1998

When analyzing why a company’s branding has shifted, it is imperative that we note what was happening in the company at that point in time. If you recall, Steve Jobs had left Apple in 1985 and had returned in 1997. In 1998, the company unveiled the iMac.

Originally offered in the “Bondi Blue” shown here, it was subsequently offered in a number of colors and patterns. It makes sense then, that with the extensive changes in the company’s leadership, coupled with a dramatic change in the styling of its products, the company branding would also change. The “Bondi Blue” iMac was accompanied by a similarly-colored bitten apple logo. Subsequent logos mirrored the richly chromatic products (see below).


We should also note that the shift in both the colorful nature of the products and logos paralleled the company’s (and market’s) hopefulness that the return of Steve Jobs would usher in a new era of profitability after extensive financial difficulties (which it did!).


2001 - 2003

In the 2001-2003 timeframe, the company again updated its logo - to a glass-like, silver apple. This coincided with a number of extremely significant achievements within the company:

· The first Apple retail stores opened

· The first Mac operating system was

launched

· In 2002, the first flat-panel iMac hit the

market


Prior to 2001, the company had used translucent colored plastics to manufacture the iMac G3 (see above). After 2001, Apple began to use Titanium, white polycarbonate and, of course, glass in its products. It’s not surprising then that the silver-glass logo reflected the company’s shift towards more modern, futuristic styling.


2007-Current

In recent years, Apple has employed one of three logo colors - flat silver, white or black - all three of which are believed to be most appealing to the Millennial portion of the company’s consumer base.


2018 - The Past with a New Story

This year, Apple renewed the trademark for its original rainbow logo.While the company has stated that the logo may be used only on clothing items, time will tell. Speculations are that the renewed rainbow design, which in recent years is synonymous with LGBTQ pride, reflects CEO Tim Cook’s outspoken support for gay pride.

Thus, whereas the rainbow design originally referred to the product - the color display and user-friendly nature of Apple products - it may in the future represent the company’s interest in and support for various causes.


But What about My Company?

As interesting as this is, all of this information is meant to spur you to consider when it is time to rebrand your company. I would recommend that you consider the following questions to assess the relevancy of your brand:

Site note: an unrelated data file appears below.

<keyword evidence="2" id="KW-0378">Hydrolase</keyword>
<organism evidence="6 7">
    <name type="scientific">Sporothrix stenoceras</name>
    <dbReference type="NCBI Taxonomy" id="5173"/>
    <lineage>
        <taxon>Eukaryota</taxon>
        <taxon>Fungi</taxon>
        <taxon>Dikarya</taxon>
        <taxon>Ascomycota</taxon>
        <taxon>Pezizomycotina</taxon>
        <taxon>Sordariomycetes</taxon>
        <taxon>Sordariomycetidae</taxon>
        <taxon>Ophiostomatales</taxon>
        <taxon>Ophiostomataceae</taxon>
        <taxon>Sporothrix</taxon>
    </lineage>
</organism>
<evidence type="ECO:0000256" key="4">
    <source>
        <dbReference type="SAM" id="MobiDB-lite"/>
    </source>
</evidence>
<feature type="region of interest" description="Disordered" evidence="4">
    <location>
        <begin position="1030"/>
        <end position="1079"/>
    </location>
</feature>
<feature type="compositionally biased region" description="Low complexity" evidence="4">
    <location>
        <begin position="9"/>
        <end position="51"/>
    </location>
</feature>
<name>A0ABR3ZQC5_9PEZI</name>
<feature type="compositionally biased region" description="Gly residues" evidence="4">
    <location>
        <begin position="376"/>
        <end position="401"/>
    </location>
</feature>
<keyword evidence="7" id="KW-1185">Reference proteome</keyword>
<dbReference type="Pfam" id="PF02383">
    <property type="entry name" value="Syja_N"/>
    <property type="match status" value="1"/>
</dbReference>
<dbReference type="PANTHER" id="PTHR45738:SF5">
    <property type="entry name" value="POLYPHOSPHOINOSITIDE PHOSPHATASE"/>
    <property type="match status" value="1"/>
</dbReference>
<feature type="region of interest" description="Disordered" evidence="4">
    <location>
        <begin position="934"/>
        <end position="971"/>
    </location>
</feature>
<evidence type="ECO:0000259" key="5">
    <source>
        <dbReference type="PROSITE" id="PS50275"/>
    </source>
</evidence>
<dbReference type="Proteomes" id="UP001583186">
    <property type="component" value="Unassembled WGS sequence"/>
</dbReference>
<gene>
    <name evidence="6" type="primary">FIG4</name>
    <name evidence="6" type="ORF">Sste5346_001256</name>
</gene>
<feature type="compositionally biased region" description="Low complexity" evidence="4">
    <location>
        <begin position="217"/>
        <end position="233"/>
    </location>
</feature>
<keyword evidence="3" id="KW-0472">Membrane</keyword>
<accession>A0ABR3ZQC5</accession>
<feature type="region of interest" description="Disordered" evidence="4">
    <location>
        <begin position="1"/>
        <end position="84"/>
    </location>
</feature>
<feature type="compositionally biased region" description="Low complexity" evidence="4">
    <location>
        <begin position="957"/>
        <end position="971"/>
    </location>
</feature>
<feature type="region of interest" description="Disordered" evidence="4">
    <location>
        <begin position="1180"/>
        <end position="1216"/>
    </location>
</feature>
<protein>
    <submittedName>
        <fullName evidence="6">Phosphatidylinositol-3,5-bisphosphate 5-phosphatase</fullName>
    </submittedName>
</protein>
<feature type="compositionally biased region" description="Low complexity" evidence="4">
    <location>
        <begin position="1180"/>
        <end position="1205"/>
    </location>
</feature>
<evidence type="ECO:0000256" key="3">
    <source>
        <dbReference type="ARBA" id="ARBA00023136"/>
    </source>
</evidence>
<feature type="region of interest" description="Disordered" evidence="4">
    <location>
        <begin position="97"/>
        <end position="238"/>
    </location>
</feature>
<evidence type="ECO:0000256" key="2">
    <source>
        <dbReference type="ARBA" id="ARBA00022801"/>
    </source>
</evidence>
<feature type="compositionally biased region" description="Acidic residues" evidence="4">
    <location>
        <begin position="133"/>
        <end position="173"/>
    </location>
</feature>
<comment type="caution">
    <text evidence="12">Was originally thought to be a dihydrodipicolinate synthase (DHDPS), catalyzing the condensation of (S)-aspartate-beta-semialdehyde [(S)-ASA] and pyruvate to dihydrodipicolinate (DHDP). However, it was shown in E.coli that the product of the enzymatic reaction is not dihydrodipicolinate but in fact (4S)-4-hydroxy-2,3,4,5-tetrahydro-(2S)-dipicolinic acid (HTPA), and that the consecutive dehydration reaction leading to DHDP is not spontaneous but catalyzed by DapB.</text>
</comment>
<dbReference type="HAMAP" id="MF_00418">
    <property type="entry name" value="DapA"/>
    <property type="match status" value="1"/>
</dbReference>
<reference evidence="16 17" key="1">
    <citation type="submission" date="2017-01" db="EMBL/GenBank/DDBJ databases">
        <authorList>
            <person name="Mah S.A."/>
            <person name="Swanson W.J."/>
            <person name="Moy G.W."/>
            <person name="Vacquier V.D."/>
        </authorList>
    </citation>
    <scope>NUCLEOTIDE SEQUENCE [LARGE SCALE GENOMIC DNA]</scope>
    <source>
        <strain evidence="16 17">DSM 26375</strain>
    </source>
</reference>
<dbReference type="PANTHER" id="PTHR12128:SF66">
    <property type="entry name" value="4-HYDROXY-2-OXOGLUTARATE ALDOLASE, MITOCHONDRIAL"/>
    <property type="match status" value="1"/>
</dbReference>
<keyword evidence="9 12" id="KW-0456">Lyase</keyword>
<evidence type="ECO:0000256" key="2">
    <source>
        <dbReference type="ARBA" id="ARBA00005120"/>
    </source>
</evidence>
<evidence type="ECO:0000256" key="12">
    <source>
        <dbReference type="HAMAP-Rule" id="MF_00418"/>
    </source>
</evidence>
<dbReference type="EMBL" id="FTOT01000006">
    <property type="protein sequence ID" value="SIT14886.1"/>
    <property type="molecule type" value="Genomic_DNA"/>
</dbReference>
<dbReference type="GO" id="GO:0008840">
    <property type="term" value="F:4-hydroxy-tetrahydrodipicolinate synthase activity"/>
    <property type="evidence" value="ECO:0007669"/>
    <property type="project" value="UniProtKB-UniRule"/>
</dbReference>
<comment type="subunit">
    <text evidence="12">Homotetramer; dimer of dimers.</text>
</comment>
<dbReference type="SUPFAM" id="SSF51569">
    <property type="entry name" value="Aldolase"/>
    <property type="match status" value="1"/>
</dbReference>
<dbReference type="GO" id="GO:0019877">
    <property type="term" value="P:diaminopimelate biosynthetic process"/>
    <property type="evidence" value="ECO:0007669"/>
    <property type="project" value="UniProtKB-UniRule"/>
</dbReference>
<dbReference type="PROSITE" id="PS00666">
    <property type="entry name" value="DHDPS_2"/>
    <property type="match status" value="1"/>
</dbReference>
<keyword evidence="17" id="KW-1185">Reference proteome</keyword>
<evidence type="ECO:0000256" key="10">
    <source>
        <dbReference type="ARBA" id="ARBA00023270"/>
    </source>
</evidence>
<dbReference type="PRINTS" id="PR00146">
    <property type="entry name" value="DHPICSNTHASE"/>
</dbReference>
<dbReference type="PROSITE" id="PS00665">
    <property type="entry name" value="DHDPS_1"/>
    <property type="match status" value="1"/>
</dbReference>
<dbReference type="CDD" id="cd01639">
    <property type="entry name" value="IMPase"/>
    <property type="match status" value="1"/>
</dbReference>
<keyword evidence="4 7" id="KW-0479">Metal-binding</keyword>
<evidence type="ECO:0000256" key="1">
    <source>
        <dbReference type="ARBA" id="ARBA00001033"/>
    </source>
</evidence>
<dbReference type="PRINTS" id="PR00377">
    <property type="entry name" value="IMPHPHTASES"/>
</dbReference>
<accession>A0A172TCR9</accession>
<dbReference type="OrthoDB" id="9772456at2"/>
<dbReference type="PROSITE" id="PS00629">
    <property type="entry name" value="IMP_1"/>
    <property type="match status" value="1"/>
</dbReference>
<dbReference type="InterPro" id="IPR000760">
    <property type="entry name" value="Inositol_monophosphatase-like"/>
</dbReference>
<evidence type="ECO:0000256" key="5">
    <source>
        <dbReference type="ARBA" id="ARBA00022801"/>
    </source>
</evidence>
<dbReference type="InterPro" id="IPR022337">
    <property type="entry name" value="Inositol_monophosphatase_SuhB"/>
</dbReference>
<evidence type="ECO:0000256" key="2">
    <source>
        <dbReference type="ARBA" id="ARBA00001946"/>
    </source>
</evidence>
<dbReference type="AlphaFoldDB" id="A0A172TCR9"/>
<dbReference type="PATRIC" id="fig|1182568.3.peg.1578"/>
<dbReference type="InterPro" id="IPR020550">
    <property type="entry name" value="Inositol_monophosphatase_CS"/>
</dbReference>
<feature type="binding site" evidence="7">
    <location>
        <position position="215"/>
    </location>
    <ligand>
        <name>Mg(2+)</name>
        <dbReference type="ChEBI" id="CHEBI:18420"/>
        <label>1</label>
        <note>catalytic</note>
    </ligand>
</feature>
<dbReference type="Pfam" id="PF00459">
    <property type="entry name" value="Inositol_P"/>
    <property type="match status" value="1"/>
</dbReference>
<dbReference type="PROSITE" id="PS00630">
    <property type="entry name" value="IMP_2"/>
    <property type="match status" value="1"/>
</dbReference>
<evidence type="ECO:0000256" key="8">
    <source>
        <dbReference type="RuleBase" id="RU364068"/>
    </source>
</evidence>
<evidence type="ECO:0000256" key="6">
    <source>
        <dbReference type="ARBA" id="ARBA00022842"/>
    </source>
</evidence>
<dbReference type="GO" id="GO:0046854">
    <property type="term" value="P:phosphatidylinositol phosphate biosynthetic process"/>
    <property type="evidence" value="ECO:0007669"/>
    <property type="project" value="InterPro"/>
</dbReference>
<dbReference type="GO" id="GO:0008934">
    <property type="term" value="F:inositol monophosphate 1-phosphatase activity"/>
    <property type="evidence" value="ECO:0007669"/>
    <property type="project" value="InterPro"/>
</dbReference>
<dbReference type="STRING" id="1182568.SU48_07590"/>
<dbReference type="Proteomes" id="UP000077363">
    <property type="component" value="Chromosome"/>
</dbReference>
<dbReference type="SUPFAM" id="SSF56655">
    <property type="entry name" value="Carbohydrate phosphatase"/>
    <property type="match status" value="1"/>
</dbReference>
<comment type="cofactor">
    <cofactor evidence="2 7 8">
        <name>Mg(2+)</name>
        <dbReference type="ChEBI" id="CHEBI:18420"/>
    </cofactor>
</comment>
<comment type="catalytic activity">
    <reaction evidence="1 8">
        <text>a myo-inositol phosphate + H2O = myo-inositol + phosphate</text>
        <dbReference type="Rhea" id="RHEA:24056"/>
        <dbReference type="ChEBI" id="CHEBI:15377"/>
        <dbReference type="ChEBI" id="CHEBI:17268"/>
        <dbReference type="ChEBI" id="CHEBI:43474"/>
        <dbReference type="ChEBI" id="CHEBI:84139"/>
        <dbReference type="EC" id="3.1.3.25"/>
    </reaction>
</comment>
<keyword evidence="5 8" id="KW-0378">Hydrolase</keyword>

1. Does your logo feel dated? If so, consider the following elements:


a. Do the colors no longer feel modern?


b. Or, is it the typography?


c. If you employ an image (such as the original bell from AT&T’s logo), is that image still representative of the company’s product base?


2. Has the company’s personality/ identity shifted in ways that are no longer represented in its branding?


3. Is your position in the market - whether that’s an issue of the extent of your market presence or your position relative to your competitors - different from what it once was?


a. For example, does your current branding (esp. your logo) reflect the unique advantages of your brand vis-à-vis those of your competitors?


4. Is consumer recognition of your brand substantial enough to support a simpler logo? If so, would that be ideal and consistent with your company’s identity?


5. Has your customer base shifted? [Consider for example Apple’s desire to reflect the Millennial market through the use of its current logos’ simple colors.] If so, is your branding consistent with what would appeal to this segment of the market?


6. Is your company actively invested in certain causes that are not reflected in the logo (and which you would like to indicate in some way)?


Conclusion

Most companies, at various points in time, will need to update their branding (including their logos) to reflect the inevitable shifts that happen over time. Rather than a source of stress or difficulty, this can be an exciting way to express to the market that your company is in aligned with the consumers. And it can be an excellent way to signal to customers that your products, personality and perceptions are fresh and relevant to their needs.